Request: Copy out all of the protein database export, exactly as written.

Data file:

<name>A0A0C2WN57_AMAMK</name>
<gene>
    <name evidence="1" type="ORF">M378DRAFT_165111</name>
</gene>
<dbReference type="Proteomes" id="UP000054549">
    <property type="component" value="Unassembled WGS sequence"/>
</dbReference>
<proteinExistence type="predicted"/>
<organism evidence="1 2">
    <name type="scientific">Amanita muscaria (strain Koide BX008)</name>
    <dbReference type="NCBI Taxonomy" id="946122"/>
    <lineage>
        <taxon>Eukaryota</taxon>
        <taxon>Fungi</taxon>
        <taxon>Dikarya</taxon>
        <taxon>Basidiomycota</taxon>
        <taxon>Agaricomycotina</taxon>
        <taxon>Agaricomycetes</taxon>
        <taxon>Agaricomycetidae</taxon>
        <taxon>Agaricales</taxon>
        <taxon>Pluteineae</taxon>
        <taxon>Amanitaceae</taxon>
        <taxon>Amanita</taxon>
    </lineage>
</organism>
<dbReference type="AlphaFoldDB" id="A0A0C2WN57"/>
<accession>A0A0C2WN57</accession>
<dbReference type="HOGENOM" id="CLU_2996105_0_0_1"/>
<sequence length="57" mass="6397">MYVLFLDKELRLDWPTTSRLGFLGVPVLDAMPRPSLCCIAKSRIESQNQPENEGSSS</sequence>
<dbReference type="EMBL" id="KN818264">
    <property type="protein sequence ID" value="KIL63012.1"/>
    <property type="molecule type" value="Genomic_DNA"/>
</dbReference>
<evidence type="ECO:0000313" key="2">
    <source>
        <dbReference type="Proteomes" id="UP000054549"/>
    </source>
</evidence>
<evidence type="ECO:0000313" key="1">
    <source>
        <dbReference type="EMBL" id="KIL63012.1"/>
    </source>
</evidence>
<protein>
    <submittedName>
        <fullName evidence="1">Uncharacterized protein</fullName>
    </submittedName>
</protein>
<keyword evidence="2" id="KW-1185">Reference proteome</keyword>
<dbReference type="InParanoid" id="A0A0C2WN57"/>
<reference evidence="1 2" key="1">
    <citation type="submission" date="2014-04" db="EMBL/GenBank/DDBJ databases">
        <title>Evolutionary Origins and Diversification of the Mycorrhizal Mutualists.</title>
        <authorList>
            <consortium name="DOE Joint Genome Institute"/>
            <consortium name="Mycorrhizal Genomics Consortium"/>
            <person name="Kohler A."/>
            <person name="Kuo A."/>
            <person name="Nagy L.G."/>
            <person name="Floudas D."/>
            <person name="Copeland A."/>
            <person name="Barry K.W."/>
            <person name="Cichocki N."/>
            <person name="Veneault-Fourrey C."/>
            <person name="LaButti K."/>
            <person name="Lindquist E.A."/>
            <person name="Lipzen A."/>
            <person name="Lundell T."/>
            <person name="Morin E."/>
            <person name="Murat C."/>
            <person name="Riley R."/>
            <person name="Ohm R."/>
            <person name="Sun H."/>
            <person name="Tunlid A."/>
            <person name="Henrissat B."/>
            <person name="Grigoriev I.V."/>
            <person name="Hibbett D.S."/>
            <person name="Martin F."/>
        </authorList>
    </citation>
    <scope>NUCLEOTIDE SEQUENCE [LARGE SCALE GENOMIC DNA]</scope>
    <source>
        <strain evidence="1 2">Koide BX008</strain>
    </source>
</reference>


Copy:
<name>A0A0C2WN57_AMAMK</name>
<gene>
    <name evidence="1" type="ORF">M378DRAFT_165111</name>
</gene>
<dbReference type="Proteomes" id="UP000054549">
    <property type="component" value="Unassembled WGS sequence"/>
</dbReference>
<proteinExistence type="predicted"/>
<organism evidence="1 2">
    <name type="scientific">Amanita muscaria (strain Koide BX008)</name>
    <dbReference type="NCBI Taxonomy" id="946122"/>
    <lineage>
        <taxon>Eukaryota</taxon>
        <taxon>Fungi</taxon>
        <taxon>Dikarya</taxon>
        <taxon>Basidiomycota</taxon>
        <taxon>Agaricomycotina</taxon>
        <taxon>Agaricomycetes</taxon>
        <taxon>Agaricomycetidae</taxon>
        <taxon>Agaricales</taxon>
        <taxon>Pluteineae</taxon>
        <taxon>Amanitaceae</taxon>
        <taxon>Amanita</taxon>
    </lineage>
</organism>
<dbReference type="AlphaFoldDB" id="A0A0C2WN57"/>
<accession>A0A0C2WN57</accession>
<dbReference type="HOGENOM" id="CLU_2996105_0_0_1"/>
<sequence length="57" mass="6397">MYVLFLDKELRLDWPTTSRLGFLGVPVLDAMPRPSLCCIAKSRIESQNQPENEGSSS</sequence>
<dbReference type="EMBL" id="KN818264">
    <property type="protein sequence ID" value="KIL63012.1"/>
    <property type="molecule type" value="Genomic_DNA"/>
</dbReference>
<evidence type="ECO:0000313" key="2">
    <source>
        <dbReference type="Proteomes" id="UP000054549"/>
    </source>
</evidence>
<evidence type="ECO:0000313" key="1">
    <source>
        <dbReference type="EMBL" id="KIL63012.1"/>
    </source>
</evidence>
<protein>
    <submittedName>
        <fullName evidence="1">Uncharacterized protein</fullName>
    </submittedName>
</protein>
<keyword evidence="2" id="KW-1185">Reference proteome</keyword>
<dbReference type="InParanoid" id="A0A0C2WN57"/>
<reference evidence="1 2" key="1">
    <citation type="submission" date="2014-04" db="EMBL/GenBank/DDBJ databases">
        <title>Evolutionary Origins and Diversification of the Mycorrhizal Mutualists.</title>
        <authorList>
            <consortium name="DOE Joint Genome Institute"/>
            <consortium name="Mycorrhizal Genomics Consortium"/>
            <person name="Kohler A."/>
            <person name="Kuo A."/>
            <person name="Nagy L.G."/>
            <person name="Floudas D."/>
            <person name="Copeland A."/>
            <person name="Barry K.W."/>
            <person name="Cichocki N."/>
            <person name="Veneault-Fourrey C."/>
            <person name="LaButti K."/>
            <person name="Lindquist E.A."/>
            <person name="Lipzen A."/>
            <person name="Lundell T."/>
            <person name="Morin E."/>
            <person name="Murat C."/>
            <person name="Riley R."/>
            <person name="Ohm R."/>
            <person name="Sun H."/>
            <person name="Tunlid A."/>
            <person name="Henrissat B."/>
            <person name="Grigoriev I.V."/>
            <person name="Hibbett D.S."/>
            <person name="Martin F."/>
        </authorList>
    </citation>
    <scope>NUCLEOTIDE SEQUENCE [LARGE SCALE GENOMIC DNA]</scope>
    <source>
        <strain evidence="1 2">Koide BX008</strain>
    </source>
</reference>